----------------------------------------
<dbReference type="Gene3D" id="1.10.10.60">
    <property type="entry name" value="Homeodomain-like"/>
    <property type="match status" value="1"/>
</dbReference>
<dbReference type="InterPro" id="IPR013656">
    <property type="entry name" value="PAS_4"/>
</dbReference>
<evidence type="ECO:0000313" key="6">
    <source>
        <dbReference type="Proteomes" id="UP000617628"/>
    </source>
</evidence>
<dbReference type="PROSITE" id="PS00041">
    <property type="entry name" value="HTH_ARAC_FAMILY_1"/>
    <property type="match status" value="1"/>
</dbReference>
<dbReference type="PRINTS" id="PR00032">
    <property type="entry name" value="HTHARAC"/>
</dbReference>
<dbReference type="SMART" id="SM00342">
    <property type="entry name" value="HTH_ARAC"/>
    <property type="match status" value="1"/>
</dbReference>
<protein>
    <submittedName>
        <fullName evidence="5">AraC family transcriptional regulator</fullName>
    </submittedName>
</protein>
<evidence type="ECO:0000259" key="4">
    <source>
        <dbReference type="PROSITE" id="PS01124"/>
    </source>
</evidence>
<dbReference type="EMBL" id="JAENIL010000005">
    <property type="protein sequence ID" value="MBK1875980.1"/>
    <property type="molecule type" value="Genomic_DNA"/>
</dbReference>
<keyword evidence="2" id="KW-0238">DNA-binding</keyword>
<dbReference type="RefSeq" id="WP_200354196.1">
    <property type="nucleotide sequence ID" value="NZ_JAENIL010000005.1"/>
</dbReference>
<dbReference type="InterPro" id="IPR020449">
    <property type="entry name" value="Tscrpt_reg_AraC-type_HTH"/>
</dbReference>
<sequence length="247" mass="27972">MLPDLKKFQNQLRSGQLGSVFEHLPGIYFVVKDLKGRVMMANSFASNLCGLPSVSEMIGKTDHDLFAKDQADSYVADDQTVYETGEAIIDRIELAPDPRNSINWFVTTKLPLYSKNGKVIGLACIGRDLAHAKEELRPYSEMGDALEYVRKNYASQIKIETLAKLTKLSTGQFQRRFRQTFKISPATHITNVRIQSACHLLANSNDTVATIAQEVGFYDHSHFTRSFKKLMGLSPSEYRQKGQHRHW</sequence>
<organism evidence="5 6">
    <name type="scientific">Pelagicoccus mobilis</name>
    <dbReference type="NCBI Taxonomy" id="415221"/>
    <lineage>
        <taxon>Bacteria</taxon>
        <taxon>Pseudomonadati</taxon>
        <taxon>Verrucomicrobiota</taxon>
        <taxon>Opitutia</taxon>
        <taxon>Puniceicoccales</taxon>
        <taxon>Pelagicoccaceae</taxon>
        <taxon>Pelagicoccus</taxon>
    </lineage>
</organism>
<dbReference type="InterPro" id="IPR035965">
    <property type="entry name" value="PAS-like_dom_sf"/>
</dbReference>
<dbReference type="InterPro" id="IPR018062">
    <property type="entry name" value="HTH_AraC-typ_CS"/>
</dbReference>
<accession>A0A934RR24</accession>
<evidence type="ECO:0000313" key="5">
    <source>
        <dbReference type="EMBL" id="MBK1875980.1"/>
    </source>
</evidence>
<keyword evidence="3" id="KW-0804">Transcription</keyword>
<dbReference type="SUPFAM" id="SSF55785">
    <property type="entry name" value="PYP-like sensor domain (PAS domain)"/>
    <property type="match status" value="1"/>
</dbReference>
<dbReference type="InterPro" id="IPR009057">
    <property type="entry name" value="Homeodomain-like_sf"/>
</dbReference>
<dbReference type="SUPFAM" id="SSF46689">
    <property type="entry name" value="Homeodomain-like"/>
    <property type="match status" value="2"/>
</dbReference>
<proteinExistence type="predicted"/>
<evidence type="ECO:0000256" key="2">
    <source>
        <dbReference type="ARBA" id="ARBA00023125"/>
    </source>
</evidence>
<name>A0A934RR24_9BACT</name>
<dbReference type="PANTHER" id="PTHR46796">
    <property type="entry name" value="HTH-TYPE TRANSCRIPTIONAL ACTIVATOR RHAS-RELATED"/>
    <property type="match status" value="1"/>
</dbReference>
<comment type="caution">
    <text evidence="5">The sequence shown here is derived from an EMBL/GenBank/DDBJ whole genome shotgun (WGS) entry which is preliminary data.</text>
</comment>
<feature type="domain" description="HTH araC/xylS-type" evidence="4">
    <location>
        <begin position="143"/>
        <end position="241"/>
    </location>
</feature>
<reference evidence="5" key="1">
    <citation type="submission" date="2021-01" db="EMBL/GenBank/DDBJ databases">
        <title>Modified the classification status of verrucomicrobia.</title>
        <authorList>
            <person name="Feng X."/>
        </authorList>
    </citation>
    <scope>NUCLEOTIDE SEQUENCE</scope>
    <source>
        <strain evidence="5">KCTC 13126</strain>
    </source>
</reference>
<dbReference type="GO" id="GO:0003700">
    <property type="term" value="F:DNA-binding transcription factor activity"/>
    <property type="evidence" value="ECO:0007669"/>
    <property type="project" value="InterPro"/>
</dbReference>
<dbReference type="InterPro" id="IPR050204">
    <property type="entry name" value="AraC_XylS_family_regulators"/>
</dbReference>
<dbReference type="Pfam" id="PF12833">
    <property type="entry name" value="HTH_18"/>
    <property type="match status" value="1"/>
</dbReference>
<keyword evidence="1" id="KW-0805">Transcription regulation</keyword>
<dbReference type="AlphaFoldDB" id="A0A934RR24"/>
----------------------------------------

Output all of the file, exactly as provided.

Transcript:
<dbReference type="Gene3D" id="1.10.10.60">
    <property type="entry name" value="Homeodomain-like"/>
    <property type="match status" value="1"/>
</dbReference>
<dbReference type="InterPro" id="IPR013656">
    <property type="entry name" value="PAS_4"/>
</dbReference>
<evidence type="ECO:0000313" key="6">
    <source>
        <dbReference type="Proteomes" id="UP000617628"/>
    </source>
</evidence>
<dbReference type="PROSITE" id="PS00041">
    <property type="entry name" value="HTH_ARAC_FAMILY_1"/>
    <property type="match status" value="1"/>
</dbReference>
<dbReference type="PRINTS" id="PR00032">
    <property type="entry name" value="HTHARAC"/>
</dbReference>
<dbReference type="SMART" id="SM00342">
    <property type="entry name" value="HTH_ARAC"/>
    <property type="match status" value="1"/>
</dbReference>
<protein>
    <submittedName>
        <fullName evidence="5">AraC family transcriptional regulator</fullName>
    </submittedName>
</protein>
<evidence type="ECO:0000259" key="4">
    <source>
        <dbReference type="PROSITE" id="PS01124"/>
    </source>
</evidence>
<dbReference type="EMBL" id="JAENIL010000005">
    <property type="protein sequence ID" value="MBK1875980.1"/>
    <property type="molecule type" value="Genomic_DNA"/>
</dbReference>
<keyword evidence="2" id="KW-0238">DNA-binding</keyword>
<dbReference type="RefSeq" id="WP_200354196.1">
    <property type="nucleotide sequence ID" value="NZ_JAENIL010000005.1"/>
</dbReference>
<dbReference type="InterPro" id="IPR020449">
    <property type="entry name" value="Tscrpt_reg_AraC-type_HTH"/>
</dbReference>
<sequence length="247" mass="27972">MLPDLKKFQNQLRSGQLGSVFEHLPGIYFVVKDLKGRVMMANSFASNLCGLPSVSEMIGKTDHDLFAKDQADSYVADDQTVYETGEAIIDRIELAPDPRNSINWFVTTKLPLYSKNGKVIGLACIGRDLAHAKEELRPYSEMGDALEYVRKNYASQIKIETLAKLTKLSTGQFQRRFRQTFKISPATHITNVRIQSACHLLANSNDTVATIAQEVGFYDHSHFTRSFKKLMGLSPSEYRQKGQHRHW</sequence>
<organism evidence="5 6">
    <name type="scientific">Pelagicoccus mobilis</name>
    <dbReference type="NCBI Taxonomy" id="415221"/>
    <lineage>
        <taxon>Bacteria</taxon>
        <taxon>Pseudomonadati</taxon>
        <taxon>Verrucomicrobiota</taxon>
        <taxon>Opitutia</taxon>
        <taxon>Puniceicoccales</taxon>
        <taxon>Pelagicoccaceae</taxon>
        <taxon>Pelagicoccus</taxon>
    </lineage>
</organism>
<dbReference type="InterPro" id="IPR035965">
    <property type="entry name" value="PAS-like_dom_sf"/>
</dbReference>
<dbReference type="InterPro" id="IPR018062">
    <property type="entry name" value="HTH_AraC-typ_CS"/>
</dbReference>
<accession>A0A934RR24</accession>
<evidence type="ECO:0000313" key="5">
    <source>
        <dbReference type="EMBL" id="MBK1875980.1"/>
    </source>
</evidence>
<keyword evidence="3" id="KW-0804">Transcription</keyword>
<dbReference type="SUPFAM" id="SSF55785">
    <property type="entry name" value="PYP-like sensor domain (PAS domain)"/>
    <property type="match status" value="1"/>
</dbReference>
<dbReference type="InterPro" id="IPR009057">
    <property type="entry name" value="Homeodomain-like_sf"/>
</dbReference>
<dbReference type="SUPFAM" id="SSF46689">
    <property type="entry name" value="Homeodomain-like"/>
    <property type="match status" value="2"/>
</dbReference>
<proteinExistence type="predicted"/>
<evidence type="ECO:0000256" key="2">
    <source>
        <dbReference type="ARBA" id="ARBA00023125"/>
    </source>
</evidence>
<name>A0A934RR24_9BACT</name>
<dbReference type="PANTHER" id="PTHR46796">
    <property type="entry name" value="HTH-TYPE TRANSCRIPTIONAL ACTIVATOR RHAS-RELATED"/>
    <property type="match status" value="1"/>
</dbReference>
<comment type="caution">
    <text evidence="5">The sequence shown here is derived from an EMBL/GenBank/DDBJ whole genome shotgun (WGS) entry which is preliminary data.</text>
</comment>
<feature type="domain" description="HTH araC/xylS-type" evidence="4">
    <location>
        <begin position="143"/>
        <end position="241"/>
    </location>
</feature>
<reference evidence="5" key="1">
    <citation type="submission" date="2021-01" db="EMBL/GenBank/DDBJ databases">
        <title>Modified the classification status of verrucomicrobia.</title>
        <authorList>
            <person name="Feng X."/>
        </authorList>
    </citation>
    <scope>NUCLEOTIDE SEQUENCE</scope>
    <source>
        <strain evidence="5">KCTC 13126</strain>
    </source>
</reference>
<dbReference type="GO" id="GO:0003700">
    <property type="term" value="F:DNA-binding transcription factor activity"/>
    <property type="evidence" value="ECO:0007669"/>
    <property type="project" value="InterPro"/>
</dbReference>
<dbReference type="InterPro" id="IPR050204">
    <property type="entry name" value="AraC_XylS_family_regulators"/>
</dbReference>
<dbReference type="Pfam" id="PF12833">
    <property type="entry name" value="HTH_18"/>
    <property type="match status" value="1"/>
</dbReference>
<keyword evidence="1" id="KW-0805">Transcription regulation</keyword>
<dbReference type="AlphaFoldDB" id="A0A934RR24"/>